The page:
Seen in Jeonju

May 18 (2007)

9th January 2010

may 18Originally posted July 27, 2007–Last night I watched Director Kim Ji-joon’s latest film, May 18, which opened in theaters across the country this week. The story of the film is the Kwangju Massacre of 1980 in which the government sent in the armed forces to deal with protests against Jeon Doo-hwan’s coup on December 12, 1979.  The army and the nation at large were told that the incident was a communist uprising and that story persisted for more than a decade after the event.  After democracy was restored in the mid 90’s, the goverment apologized for the incident. The citizens of Kwangju who died in that week of fighting and seige are now considered heroes of democracy–although the exact number who lost their lives remains uncertain. More information about the incident can be read here:

The movie begins on the day before the tragic events. Taxi driver Min-woo (Kim Sang-kyeong) spends his time taking care of his younger brother Jin-woo (Lee Joon-gi) and nuturing a crush on a young nurse named Shin-ae (Lee Hyo-won). Although there are signs of something building–scenes of riots on unwatched televisions in the background for example–nobody is really paying attention and it is life as usual.

In fact, all of the main characters are so unaware of what is happening that they decide to go to a movie downtown (see note).  This puts them in the middle of everything when the soldiers are ordered to go on the offensive. It did not matter that most of the citizens of the city were not involved in the protests, they were deemed communists and were put down with deadly force. The scene of the audience fleeing the movie theater is incredibly powerful and their confusion and terror kept me on the edge of my seat. 

Besides the movie itself, I found the people in the theaters interesting to watch as well. Perhaps it was the time that I chose to watch it, but most of the audience were older- Every once in a while when a certain scene appeared or a particular shot struck a cord, their would be a murmer through the audience with people remarking to each other, “that really happened” and similar phrases. Normally, I don’t like any talking during a movie, but this actually hightened the feeling of dread and unease.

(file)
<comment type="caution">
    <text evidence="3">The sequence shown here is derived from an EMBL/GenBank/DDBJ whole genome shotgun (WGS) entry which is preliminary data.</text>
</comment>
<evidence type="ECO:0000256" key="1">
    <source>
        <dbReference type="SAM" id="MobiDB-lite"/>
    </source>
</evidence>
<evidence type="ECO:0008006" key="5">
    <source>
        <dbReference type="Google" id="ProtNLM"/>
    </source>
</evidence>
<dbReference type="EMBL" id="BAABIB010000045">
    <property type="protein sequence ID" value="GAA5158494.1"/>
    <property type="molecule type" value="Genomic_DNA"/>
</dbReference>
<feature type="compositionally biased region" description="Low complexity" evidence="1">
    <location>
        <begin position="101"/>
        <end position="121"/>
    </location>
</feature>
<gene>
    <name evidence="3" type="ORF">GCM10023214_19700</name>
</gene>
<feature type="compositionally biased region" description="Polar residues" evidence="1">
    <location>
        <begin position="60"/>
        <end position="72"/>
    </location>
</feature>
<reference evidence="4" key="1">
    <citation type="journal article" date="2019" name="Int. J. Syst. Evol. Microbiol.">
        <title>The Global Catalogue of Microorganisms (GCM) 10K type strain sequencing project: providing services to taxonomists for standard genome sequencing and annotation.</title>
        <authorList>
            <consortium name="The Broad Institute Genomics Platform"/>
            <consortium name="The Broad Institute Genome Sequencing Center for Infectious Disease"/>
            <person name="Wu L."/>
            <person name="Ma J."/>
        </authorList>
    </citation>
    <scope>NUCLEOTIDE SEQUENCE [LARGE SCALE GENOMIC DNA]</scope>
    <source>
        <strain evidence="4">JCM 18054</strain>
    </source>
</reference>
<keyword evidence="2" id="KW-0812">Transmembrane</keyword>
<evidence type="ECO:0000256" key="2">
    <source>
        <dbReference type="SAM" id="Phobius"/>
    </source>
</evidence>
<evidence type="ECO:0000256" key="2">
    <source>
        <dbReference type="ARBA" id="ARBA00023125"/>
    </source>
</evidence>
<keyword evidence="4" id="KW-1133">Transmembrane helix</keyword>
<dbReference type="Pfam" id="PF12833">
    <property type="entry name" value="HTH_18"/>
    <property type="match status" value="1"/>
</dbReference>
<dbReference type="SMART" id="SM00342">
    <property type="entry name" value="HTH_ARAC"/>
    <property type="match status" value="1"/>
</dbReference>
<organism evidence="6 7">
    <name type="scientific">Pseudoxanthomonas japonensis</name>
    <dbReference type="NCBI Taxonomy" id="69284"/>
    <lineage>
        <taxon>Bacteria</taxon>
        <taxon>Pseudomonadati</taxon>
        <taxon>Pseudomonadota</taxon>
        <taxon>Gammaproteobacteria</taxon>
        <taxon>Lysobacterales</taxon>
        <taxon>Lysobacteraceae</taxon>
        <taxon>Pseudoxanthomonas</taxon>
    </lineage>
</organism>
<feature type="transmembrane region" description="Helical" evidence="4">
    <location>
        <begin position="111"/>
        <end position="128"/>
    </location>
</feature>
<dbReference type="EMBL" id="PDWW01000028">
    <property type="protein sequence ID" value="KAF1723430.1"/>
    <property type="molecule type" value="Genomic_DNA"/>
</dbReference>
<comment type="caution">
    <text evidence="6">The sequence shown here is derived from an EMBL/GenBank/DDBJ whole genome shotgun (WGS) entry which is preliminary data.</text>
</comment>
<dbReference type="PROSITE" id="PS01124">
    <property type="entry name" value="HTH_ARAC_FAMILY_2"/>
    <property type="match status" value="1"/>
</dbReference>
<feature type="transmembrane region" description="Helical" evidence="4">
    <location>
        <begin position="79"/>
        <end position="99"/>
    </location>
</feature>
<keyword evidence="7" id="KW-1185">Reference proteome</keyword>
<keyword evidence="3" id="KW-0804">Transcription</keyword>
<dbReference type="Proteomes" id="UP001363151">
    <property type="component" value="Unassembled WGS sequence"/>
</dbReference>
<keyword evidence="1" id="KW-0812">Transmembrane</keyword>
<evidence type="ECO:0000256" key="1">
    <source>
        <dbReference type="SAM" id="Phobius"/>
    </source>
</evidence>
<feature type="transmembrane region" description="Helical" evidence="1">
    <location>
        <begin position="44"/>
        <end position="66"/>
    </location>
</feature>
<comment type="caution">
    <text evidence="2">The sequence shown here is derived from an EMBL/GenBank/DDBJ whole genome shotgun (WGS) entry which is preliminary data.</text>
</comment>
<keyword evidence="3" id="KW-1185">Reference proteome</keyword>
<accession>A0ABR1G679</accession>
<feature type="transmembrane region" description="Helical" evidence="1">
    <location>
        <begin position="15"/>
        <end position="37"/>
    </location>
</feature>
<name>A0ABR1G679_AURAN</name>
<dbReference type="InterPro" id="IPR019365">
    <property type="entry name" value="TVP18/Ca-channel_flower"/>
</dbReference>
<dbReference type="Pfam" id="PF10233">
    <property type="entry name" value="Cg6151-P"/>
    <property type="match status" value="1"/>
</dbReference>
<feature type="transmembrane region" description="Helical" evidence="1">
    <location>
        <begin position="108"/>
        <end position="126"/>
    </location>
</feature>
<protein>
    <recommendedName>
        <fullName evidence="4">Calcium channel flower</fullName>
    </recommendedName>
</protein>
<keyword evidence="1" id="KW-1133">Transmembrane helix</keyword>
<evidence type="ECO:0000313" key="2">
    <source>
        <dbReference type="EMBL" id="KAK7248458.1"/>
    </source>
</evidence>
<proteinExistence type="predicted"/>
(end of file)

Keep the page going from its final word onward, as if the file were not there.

I arrived in Korea in 1995. Shortly thereafter, the citiizens of Kwangju began a campaign to reveal what they had actually been through and part of that was a touring display of photos and even more information was provided at the city’s bi-annual art show. I wish I had never seen those pictures. They were images of death aimed at showing the brutality of the soldiers and to counter the official death toll (which after the event was set by the government at about 200 people–actually it could be as high as ten times that number).  As brutal as the movie is in parts, I was grateful that it was never as gory as it could have been. In fact, the film does a great job at showing enough violence to provide an emotional response while avoiding sensationalizing the violence a la Saving Private Ryan or Taegukgi. 

If I had to find fault with the movie, it might be in the budding romance between Min-goo and Shin-ae.  Their subtle flirting and unspoken feelings are nice in the first few minutes of the film, but once the Kwangju situation exploded, I had a very hard time caring whether or not their love would come to fruition. The events around them were too big for me to worry about that.

All-in-all, this is a powerful film–one of the best that I have seen in a long time.

trivia note:  The movie in the theater that they main characters are watching is Let Me Show You Something (1980).  However, this is a small mistake on the part of the film-makers. That comedy did not open in theaters until early June while the events of the movie occur in May–they could not have seen this film

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